Leaving aside the fact that there will be 1000s of other ways for people to spend the money, you’re assuming that there is no inventory. But I think part of the problem with the current economic situation is that companies have inventory that they’re unable to move. If people start spending more money, some of the inventory can clear out, and this will have a ripple effect, too.

In reality, the tailors would simply charge more for their clothes because of the higher demand.

In your hypothetical small town, perhaps this is true. But I think that, macroeconomically speaking, if a company can’t keep up with demand, they’ll be happy to have that problem. But again, I suspect that there are inventory build-up issues that would need to be alleviated, first.

Even if they didn’t want to, the people who want clothes first or want to ensure that they get any clothes due to limited supply (since more people are now demanding clothes) might offer more money, thus driving up prices again.

You’re assuming that the stimulative effect of the one-time distribution of money would create greater demand than there was before the recession started, which is unlikely. Given that you think that people are more likely to hoard anyway, this example of going to the other extreme (the extra money causes huge demand, more than there was before) seems gratuitously extreme. Honestly, the problem with the current stimulus plans is that they are insufficiently stimulative; no one thinks that they will be too stimulative. Indeed, as Krugman writes, it is much more dangerous to under-stimulate than to overstimulate, given the current situation.

You can’t provide unlimited amounts of cloth, so the tailors offer more money to ensure that they’re the ones who can sell or, at the very least, that they’re the ones who get the cloth first. This is a bad economy so they want to sell while they can. This knock-on effect pushes prices up throughout the economy.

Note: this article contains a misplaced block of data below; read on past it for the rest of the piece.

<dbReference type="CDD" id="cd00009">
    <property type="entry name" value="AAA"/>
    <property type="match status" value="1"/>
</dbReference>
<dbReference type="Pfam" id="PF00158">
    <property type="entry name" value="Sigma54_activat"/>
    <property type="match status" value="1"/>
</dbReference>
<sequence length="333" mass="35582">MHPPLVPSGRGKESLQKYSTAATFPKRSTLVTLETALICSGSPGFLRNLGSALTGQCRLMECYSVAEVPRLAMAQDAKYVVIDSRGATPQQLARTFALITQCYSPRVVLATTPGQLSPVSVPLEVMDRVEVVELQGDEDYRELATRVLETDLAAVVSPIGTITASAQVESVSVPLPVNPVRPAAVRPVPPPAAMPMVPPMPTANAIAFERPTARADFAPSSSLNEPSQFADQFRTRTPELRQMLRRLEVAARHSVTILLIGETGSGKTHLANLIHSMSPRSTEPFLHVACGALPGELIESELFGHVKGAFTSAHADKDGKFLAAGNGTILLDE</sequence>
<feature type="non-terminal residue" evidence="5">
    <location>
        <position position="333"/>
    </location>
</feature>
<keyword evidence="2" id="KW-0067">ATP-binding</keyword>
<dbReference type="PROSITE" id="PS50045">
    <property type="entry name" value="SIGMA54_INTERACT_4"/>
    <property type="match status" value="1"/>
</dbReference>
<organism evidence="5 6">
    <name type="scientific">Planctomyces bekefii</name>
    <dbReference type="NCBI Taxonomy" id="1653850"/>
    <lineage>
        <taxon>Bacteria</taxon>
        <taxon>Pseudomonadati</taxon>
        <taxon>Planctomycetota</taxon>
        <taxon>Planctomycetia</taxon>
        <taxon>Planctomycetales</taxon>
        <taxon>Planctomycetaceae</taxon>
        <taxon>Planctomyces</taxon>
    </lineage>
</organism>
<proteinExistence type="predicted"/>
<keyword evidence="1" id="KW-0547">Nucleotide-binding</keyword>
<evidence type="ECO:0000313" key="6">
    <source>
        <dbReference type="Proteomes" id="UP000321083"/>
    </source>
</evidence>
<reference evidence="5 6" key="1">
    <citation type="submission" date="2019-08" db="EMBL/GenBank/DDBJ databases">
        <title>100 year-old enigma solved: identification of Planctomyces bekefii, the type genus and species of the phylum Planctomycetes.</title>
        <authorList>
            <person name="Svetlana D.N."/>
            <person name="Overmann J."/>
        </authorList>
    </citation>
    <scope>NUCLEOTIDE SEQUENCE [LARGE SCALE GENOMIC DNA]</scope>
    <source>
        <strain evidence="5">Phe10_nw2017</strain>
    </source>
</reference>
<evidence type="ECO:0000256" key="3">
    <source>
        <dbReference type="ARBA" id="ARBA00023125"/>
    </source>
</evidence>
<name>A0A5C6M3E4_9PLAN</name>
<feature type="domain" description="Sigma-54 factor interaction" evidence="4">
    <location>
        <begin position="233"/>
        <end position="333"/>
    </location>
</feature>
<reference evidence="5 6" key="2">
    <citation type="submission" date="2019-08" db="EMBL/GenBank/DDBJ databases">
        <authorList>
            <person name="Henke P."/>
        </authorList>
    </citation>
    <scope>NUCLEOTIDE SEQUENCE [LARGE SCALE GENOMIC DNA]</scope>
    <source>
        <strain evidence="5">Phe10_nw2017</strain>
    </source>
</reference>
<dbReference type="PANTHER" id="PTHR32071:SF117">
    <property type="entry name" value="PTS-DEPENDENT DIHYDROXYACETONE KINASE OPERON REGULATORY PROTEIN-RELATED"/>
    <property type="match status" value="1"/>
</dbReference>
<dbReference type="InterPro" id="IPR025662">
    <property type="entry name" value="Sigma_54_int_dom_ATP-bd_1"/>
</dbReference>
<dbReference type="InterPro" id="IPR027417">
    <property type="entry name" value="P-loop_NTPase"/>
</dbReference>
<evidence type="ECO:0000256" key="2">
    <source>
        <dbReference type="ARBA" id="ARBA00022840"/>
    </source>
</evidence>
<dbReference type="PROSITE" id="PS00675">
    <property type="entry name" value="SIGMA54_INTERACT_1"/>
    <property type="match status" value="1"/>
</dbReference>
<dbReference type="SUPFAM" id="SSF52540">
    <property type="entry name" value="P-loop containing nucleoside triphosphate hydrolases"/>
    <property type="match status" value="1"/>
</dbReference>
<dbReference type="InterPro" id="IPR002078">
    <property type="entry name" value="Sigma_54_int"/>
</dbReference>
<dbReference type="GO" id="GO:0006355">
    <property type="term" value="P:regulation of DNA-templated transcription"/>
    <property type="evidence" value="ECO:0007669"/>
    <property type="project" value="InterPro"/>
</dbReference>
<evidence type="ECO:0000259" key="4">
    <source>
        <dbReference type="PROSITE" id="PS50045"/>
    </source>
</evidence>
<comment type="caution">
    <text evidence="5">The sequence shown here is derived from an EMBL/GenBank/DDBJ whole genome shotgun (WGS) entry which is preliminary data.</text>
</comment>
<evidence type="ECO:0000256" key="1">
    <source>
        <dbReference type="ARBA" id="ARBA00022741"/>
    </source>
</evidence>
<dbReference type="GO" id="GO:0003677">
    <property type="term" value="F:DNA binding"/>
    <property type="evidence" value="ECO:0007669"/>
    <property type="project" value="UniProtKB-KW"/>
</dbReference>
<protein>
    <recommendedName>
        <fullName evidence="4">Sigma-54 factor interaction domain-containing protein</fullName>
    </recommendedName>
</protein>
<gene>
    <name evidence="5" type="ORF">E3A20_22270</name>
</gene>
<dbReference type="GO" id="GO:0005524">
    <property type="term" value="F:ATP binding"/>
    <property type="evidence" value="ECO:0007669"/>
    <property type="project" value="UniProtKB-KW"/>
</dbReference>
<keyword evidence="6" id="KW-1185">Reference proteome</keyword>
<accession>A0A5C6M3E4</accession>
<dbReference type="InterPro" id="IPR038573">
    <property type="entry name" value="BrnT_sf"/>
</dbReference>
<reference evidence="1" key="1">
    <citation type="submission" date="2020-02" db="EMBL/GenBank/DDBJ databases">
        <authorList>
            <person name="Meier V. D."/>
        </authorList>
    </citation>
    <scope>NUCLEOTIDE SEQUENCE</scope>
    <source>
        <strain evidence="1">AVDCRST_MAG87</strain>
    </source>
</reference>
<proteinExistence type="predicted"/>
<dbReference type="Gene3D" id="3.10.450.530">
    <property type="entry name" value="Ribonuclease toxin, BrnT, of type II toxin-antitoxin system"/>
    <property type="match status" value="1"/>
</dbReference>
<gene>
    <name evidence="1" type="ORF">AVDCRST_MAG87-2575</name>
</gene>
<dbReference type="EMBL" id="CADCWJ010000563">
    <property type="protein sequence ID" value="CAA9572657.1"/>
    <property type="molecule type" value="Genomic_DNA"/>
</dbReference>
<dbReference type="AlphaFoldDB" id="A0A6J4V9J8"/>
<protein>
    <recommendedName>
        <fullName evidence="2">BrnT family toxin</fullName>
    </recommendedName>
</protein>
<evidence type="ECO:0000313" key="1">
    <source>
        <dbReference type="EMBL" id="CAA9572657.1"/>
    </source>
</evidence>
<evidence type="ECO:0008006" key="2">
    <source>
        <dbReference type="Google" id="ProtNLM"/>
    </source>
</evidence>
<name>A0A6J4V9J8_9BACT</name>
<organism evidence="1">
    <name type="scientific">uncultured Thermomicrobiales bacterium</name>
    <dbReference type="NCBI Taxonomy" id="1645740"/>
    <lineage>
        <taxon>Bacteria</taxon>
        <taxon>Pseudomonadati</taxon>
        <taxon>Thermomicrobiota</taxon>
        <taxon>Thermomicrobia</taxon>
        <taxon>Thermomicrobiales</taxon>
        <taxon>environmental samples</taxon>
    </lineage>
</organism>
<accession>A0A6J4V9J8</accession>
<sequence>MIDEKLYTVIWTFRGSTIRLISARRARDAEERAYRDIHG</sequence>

Who’s talking about unlimited amounts? The distribution in your example will have a limited stimulative effect, not unlimited. This could be a problem if the government gave everyone £100M, but that wasn’t your example (or even remotely in the realm of possibility).

This is what printing money does.

You have not demonstrated that. You’ve shown an example where distributing money to people is either insufficiently stimulative, because they hoard it, or far too stimulative, because people suddenly demand virtually unlimited supplies of things. While the hoarding is more likely — especially if you give the money to people who don’t need it — the latter is a straw man.

Besides which, “printing money” != “sending stimulus checks to people.”

What would have been better for the council is to start a jobs program.

Oh, I’m in complete agreement with you on that one. Creating jobs will be the single best way to stimulate the economy. No question. My point is just that, while I don’t know enough to say whether or not printing more money will or will not be problematic, you are not convincing me that it is problematic. You may well be right, but you’re not making a convincing case as far as I’m concerned.

Also, bear in mind that these are not normal times. Normal stimulative approaches, such as lowering interest rates, just are not feasible. So governments must find other ways to be stimulative. Jobs programs are the best approach, as long as they start to approach the scope of job loss due to the recession. But I’m not surprised that governments are looking for other ways to try to stimulate the economy, even those that normally are frowned upon, such as deficit spending. In Krugman’s words, the only way out of the current crisis is for the government to “credibly promise to be irresponsible.”

Update 2010-2-15: Krugman has blogged about this.